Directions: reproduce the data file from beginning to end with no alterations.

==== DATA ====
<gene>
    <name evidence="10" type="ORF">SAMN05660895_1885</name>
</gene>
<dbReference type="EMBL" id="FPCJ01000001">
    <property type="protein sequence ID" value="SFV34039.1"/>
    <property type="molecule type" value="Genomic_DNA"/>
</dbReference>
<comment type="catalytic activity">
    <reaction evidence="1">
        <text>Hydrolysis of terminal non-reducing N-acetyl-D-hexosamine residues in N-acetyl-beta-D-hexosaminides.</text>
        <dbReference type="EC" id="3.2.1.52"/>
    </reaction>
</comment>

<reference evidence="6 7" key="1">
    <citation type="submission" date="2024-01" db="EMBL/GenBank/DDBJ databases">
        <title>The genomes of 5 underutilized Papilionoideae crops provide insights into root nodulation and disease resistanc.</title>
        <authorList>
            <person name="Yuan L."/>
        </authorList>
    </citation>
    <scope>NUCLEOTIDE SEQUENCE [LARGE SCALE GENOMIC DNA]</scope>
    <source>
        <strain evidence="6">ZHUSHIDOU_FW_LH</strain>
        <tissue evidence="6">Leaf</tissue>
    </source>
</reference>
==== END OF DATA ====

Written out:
<gene>
    <name evidence="10" type="ORF">SAMN05660895_1885</name>
</gene>
<dbReference type="EMBL" id="FPCJ01000001">
    <property type="protein sequence ID" value="SFV34039.1"/>
    <property type="molecule type" value="Genomic_DNA"/>
</dbReference>
<comment type="catalytic activity">
    <reaction evidence="1">
        <text>Hydrolysis of terminal non-reducing N-acetyl-D-hexosamine residues in N-acetyl-beta-D-hexosaminides.</text>
        <dbReference type="EC" id="3.2.1.52"/>
    </reaction>
</comment>

<reference evidence="6 7" key="1">
    <citation type="submission" date="2024-01" db="EMBL/GenBank/DDBJ databases">
        <title>The genomes of 5 underutilized Papilionoideae crops provide insights into root nodulation and disease resistanc.</title>
        <authorList>
            <person name="Yuan L."/>
        </authorList>
    </citation>
    <scope>NUCLEOTIDE SEQUENCE [LARGE SCALE GENOMIC DNA]</scope>
    <source>
        <strain evidence="6">ZHUSHIDOU_FW_LH</strain>
        <tissue evidence="6">Leaf</tissue>
    </source>
</reference>